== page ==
nly a week ago, with the Spring Carnival around the corner, a striking four-year-old roan stallion named Scotty from a famous stable was doing exceptional work at Flemington.
However, we suggest you don’t put a cracker on him. Now he’s in Victor Harbor. Clockers suggest it wasn’t so much his times that put him out of Cups contention, just the fact they’d struggle to fit him in the starting gates. Scotty is a Clydesdale, and he has joined some real favourites to clip-clop over the causeway to Granite Island.
Like two of his new stablemates Albert, who is pictured right in his photo-finish pose, and Jay Jay, Scotty was broken in by Shane Patterson, son of well-known thoroughbred and harness horseracing trainer John, near Flemington.
Given that Victor Harbor first had a Clydesdale pulling a tram over to Granite Island in 1894, and it is now much cheaper to source them rather than have a breeding program, the arrival of Scotty is hardly big news to some. But it should be.
A tourist recently told Adrian Cox, who leads this team with the help of nine remarkably dedicated part-time workers, of how she saw our horsedrawn tram on German television. The only reason she came to South Australia was to have a ride over to Granite Island.
If you think that’s remarkable, in recent years a number of local primary schoolchildren told Adrian they never knew about the horsedrawn tram until their teacher took them out for the day as part of a history excursion.
Victor Harbor now has eight magnificent Clydesdales with Scotty joining the other much-loved team members in Elliot, Isabella, Karni, Misty and Murray stabled off the Ring Road.
You may think Scotty probably stood there at Flemington at the chill of dawn and dreamed of being one being one of those nearby mega-dollar thoroughbreds, but like his new pals, on any given day he becomes one in 58 million.
That’s the estimated number of horses on this planet, but only Victor Harbor has one pulling a horsedrawn tram virtually every day of the year. This is unique – Douglas Bay on the Isle of Man has a similar tourism feature but it runs only three months of the year. Also, ours leads to one of only two places in the world where steam trains meet up with paddlesteamers, at the River Port of Goolwa.
Adrian has sensed the apathy since first working with the horses as a full-time employee of the City of Victor Harbor nine years ago, but focuses on their care and the reason behind all of this – tourism. To him, and the part-timers, these Clydesdales are their workmates.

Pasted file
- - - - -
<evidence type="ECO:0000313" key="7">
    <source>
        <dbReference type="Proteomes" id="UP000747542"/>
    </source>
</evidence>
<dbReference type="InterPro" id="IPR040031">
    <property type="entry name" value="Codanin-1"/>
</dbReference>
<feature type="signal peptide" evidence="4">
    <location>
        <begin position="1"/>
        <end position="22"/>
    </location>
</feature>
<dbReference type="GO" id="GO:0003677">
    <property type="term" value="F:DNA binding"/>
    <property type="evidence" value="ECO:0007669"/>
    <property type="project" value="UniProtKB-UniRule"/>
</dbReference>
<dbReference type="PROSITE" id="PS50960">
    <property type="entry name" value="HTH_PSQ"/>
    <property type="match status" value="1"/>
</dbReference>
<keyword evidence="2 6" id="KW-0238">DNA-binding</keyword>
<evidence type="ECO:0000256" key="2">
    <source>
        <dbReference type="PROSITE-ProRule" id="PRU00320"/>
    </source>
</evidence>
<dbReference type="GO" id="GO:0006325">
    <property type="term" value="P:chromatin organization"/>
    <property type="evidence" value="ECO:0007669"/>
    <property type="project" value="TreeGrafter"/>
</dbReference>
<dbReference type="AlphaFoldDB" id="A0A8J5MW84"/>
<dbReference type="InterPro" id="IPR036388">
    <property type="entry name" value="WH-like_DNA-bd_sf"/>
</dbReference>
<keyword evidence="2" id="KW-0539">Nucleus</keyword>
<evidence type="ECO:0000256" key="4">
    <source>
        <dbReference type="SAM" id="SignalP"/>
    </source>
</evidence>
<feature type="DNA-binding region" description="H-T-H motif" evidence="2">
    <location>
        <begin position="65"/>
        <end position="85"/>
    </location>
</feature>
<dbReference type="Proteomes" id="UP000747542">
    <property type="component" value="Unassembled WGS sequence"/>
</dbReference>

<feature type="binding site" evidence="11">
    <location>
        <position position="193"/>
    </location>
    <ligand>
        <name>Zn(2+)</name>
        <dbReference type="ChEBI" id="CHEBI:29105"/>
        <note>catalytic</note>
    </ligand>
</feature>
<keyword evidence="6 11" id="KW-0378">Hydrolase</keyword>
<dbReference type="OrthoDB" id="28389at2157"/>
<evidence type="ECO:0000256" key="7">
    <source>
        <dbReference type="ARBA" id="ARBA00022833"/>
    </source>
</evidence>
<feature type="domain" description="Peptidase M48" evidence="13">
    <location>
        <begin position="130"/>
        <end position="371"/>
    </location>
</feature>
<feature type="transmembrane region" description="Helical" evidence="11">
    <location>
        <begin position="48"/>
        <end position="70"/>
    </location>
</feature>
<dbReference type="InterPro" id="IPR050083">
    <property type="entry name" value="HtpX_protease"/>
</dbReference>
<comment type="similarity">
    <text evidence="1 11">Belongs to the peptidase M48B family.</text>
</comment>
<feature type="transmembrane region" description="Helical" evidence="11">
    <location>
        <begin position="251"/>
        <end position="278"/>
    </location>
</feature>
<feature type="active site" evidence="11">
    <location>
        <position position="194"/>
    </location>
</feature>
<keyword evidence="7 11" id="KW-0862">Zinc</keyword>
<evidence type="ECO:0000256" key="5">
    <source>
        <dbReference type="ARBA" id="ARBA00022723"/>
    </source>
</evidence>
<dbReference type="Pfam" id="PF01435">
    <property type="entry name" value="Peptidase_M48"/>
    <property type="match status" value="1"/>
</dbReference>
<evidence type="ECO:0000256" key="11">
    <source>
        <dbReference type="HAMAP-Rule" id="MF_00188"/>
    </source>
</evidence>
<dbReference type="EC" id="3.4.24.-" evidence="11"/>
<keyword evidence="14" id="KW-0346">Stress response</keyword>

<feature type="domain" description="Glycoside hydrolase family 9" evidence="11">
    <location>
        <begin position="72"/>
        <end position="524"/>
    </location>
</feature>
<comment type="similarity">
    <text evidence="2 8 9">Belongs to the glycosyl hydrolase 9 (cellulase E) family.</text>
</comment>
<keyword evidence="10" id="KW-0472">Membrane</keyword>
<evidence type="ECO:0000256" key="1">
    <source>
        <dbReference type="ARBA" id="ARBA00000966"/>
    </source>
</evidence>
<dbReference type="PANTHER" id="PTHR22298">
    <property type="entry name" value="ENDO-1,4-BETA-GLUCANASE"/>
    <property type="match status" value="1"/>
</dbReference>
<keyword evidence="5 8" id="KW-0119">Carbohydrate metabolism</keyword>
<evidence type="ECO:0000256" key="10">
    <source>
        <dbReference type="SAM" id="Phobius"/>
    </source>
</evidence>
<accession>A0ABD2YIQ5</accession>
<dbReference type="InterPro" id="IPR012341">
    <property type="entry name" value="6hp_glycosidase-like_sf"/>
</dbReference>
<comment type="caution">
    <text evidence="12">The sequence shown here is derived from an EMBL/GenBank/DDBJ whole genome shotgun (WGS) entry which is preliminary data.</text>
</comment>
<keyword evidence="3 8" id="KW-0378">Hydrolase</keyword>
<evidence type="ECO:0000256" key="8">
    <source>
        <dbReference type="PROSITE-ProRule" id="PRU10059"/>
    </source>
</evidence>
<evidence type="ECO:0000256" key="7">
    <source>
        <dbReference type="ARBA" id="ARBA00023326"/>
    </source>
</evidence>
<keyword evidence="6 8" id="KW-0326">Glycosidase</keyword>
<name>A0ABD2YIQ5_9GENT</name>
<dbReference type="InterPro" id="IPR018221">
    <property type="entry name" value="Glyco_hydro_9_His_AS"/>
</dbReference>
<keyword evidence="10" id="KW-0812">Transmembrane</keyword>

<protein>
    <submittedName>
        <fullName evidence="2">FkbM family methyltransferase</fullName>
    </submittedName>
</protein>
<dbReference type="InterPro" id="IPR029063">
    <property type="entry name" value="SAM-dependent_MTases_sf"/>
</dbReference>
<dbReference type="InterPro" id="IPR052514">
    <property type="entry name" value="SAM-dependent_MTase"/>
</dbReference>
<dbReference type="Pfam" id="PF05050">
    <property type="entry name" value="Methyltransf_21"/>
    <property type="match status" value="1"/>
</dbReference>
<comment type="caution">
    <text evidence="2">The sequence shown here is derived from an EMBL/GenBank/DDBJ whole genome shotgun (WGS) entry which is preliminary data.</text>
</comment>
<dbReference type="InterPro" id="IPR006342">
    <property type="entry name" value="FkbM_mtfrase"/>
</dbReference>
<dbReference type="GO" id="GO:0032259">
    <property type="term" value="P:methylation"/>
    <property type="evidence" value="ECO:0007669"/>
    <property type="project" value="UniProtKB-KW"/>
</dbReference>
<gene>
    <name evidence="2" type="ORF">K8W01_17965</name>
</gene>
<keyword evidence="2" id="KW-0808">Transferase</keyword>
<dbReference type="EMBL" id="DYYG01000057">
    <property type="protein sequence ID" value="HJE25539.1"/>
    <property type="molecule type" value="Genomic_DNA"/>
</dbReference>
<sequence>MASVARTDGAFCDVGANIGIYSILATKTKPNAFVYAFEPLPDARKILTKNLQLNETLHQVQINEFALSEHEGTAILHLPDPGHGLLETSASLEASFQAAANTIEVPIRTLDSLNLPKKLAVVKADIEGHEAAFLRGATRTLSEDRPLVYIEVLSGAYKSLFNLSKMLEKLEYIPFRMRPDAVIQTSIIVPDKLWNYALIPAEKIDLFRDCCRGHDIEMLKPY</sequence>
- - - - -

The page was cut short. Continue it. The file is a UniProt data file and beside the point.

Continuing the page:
“We source the Clydesdales because we don’t have the infra-structure to do the early work with them,” Adrian said. “We like to get them at three or four and unbroken so they have no bad habits.
“John was harnessing Scotty like a pacer or trotter around the streets of Melbourne and the trucks trains and trams going past were no problem.
“They are not always easy to train. It takes time and patience. It’s a matter of introducing them to each aspect slowly until they are comfortable with it, and then going on to the next step.
“They are like people; all different. Some try and get away with doing things, others will charge ahead.
“Initially, they are trained to pull a cart, which is so much different to pulling a tram. With a cart they feel weight and they have shafts each side of them, whereas with the tram they have chains that swing.
“We teach them not to pull with a lot of effort, just walk into the weight and just walk through using their own body weight. It is so easy to push the tram… Chelsea, one of the girls who works here, is tiny and she pushes two trams out when they are connected. That’s nine tonne of weight, but they roll so easily by just putting your body against it.”
Adrian said the tourists, especially those from overseas, love the horses and the tram. “They tell me I have got the best job in the world, and I feel that way too,” he said.
“It’s great on a nice day, but we go out there when it’s cold… while everyone is warm inside I am standing there talking to a horse. Actually, I talk to them a lot; it’s part of building the relationship. They don’t understand you, well, I don’t think so anyway.
“It’s a unique job. Everyone here has worked with horses so they are used to getting up in the dark and starting early. Like me, they love every moment. The job has so many personal rewards if you love animals.
“I always say to those who want to work here that it’s not an animal job, it’s a people job. Our job is to meet and greet people and promote Victor Harbor. That’s the purpose of what we do. It is unique and so important for this town.”
Eliza Fergusen, one of the part-timers working here, said each of the Clydesdales had their own character. “Some are more stubborn,” she says with a smile. “Some are grumpy in the morning and don’t won’t to do this or that because they are too busy eating, and then they’re fine. Karni and Elliot are always happy.”
And according to Adrian, Misty is nice, but she thinks she’s in charge, and don’t even think about changing her routine.
Actually, this all sounds like some households, but for Scotty it’s a different life to once being nearby thoroubreds he left behind at Flemington. Maybe when Adrian is having one of his in-depth conversations Scotty will tell him who is going to win the Melbourne Cup. And Scotty will think, gee, a talking man. Forgive the attempted wit, but you’ve got to see the brighter side of our horsedrawn tram.